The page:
This past weekend the Birmingham NEC saw gaming take over with the festival Insomnia 62 hitting town. Youtube personalities, Twitch streamers, tournaments, merch and everything you can think of descended on the venue to celebrate gaming culture. It was a sight to behold, and I was able to attend the last day of the event, volunteering to work at the Special Effect booth.
Special Effect is a charity that helps people with disabilities and mobility issues play games. Standard controllers for consoles and even PC are designed with players with full mobility and range of motion, but what happens when that goes away or you want to play games but haven’t ever been able to properly use a standard controller?
Enter Special Effect. They provide assessment and support for people with these issues, allowing them to come to their HQ in Oxfordshire to try out some of the custom controllers available, get advice on how to change settings in games and consoles and where to buy the kit required. They will also, if possible, allow you to borrow a controller setup to test at home and see how things go.
The booth at Insomnia 62 had two demo’s: a multiplayer Forza Motorsport 7 demo and a Kirby Star Allies demo. Forza used a controller setup that saw the left analogue stick mapped to two separate buttons, along with the left and right triggers for accelerate and brake/reverse. One player had the left stick buttons which were smaller, for use by those who found it better to use two fingers only, while the other player had large over sized buttons for the same thing so if they had issues with their fingers they could use the palm or the like for control.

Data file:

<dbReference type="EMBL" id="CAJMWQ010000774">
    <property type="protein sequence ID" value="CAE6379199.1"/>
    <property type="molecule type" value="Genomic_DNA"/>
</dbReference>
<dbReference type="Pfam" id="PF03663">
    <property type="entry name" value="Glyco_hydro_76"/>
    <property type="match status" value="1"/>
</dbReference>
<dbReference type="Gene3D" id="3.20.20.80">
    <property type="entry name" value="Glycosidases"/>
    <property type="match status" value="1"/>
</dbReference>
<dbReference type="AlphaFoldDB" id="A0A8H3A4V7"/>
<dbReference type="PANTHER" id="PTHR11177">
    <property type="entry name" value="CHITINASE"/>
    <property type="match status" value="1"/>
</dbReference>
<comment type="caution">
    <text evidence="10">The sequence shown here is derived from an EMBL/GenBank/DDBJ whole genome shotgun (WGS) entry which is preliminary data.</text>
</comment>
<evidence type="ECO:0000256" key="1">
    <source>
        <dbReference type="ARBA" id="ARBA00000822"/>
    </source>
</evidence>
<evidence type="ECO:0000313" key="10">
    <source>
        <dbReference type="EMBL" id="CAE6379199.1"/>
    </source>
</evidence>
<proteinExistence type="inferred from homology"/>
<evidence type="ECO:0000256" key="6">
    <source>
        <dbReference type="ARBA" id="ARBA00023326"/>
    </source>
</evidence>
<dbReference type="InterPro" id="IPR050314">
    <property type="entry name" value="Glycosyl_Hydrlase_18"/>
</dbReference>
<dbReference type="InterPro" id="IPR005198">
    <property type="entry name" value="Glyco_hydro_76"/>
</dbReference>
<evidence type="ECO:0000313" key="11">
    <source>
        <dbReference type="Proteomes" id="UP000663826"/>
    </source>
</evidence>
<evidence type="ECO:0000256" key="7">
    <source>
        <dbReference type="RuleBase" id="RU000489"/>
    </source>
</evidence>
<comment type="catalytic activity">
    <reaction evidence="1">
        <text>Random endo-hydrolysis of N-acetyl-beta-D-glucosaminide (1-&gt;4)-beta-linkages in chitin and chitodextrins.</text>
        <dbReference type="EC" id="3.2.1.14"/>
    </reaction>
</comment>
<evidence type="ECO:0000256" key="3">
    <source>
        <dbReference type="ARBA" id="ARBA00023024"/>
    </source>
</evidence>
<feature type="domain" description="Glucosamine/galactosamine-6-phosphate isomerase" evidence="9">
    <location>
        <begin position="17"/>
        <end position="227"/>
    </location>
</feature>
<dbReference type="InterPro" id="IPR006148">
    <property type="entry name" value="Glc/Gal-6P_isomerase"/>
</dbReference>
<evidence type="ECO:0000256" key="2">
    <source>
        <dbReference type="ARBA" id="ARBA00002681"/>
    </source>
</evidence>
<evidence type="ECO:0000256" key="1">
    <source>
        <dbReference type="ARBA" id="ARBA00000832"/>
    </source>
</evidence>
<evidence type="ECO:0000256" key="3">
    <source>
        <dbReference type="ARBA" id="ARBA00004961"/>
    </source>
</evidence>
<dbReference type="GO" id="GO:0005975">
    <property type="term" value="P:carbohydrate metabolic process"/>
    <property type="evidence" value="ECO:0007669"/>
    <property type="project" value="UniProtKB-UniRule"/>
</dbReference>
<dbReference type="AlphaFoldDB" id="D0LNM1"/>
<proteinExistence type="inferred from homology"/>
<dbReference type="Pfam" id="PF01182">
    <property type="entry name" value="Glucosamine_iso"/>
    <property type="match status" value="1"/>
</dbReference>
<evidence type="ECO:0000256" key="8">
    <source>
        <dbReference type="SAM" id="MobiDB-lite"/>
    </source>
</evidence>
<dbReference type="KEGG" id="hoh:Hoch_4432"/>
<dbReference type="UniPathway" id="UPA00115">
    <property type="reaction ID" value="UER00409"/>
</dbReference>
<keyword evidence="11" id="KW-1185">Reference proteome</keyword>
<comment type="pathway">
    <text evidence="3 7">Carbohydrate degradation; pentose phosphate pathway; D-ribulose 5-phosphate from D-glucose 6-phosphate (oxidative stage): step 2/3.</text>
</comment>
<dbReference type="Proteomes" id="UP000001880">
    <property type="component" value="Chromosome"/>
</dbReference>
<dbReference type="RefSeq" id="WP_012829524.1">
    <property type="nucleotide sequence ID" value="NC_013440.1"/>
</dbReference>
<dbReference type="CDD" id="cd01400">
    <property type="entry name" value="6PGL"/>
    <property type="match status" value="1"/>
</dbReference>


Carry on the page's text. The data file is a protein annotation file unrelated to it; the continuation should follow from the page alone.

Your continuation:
It says a lot about my skill with racing games that I seemed to be better with these controllers than I was with a standard one, but...moving on. The demo’s I gave to people ranged from kids just wanting to play something to families checking out something different and wanting to beat each other. A lot of the adults found it really interesting that the controls could be remapped in such a way, and several said they ran youth groups/clubs and that it might be worth them looking into this more for some of the kids that attended.
The Kirby demo used an over sized joystick and large X/Y/A/B buttons. It was the most familiar setup, because it was just taking what was on the joy-con, splits it out into separate buttons and enlarging everything about four times. There is some comment in here about the size of the joy-con's in general, but it was a great way to play, and the separate buttons could be moved on the Velcro like board underneath so you can rearrange them for what is most comfortable.
It was really great to see such unique controllers at work. The charity does great work helping people figure out ways to play with their unique issues, with the custom controllers but also advice on which settings to change in the game. For example, the Forza demo had auto-braking enabled, so I quickly discovered that steering and keeping your finger on the accelerator was the key, and unless you crash the brake wasn’t really needed.
I had a great time helping out, and everyone who worked for Special Effect were lovely and really made the volunteers feel welcome. It was tiring being stood around all day, but I really enjoyed giving demo’s and letting people know about the work this incredible charity does. If you know anyone who has mobility issues and wants to get into games or has trouble with the games they do play, and are based in the UK, give them a call or email, they will be more than happy to help out.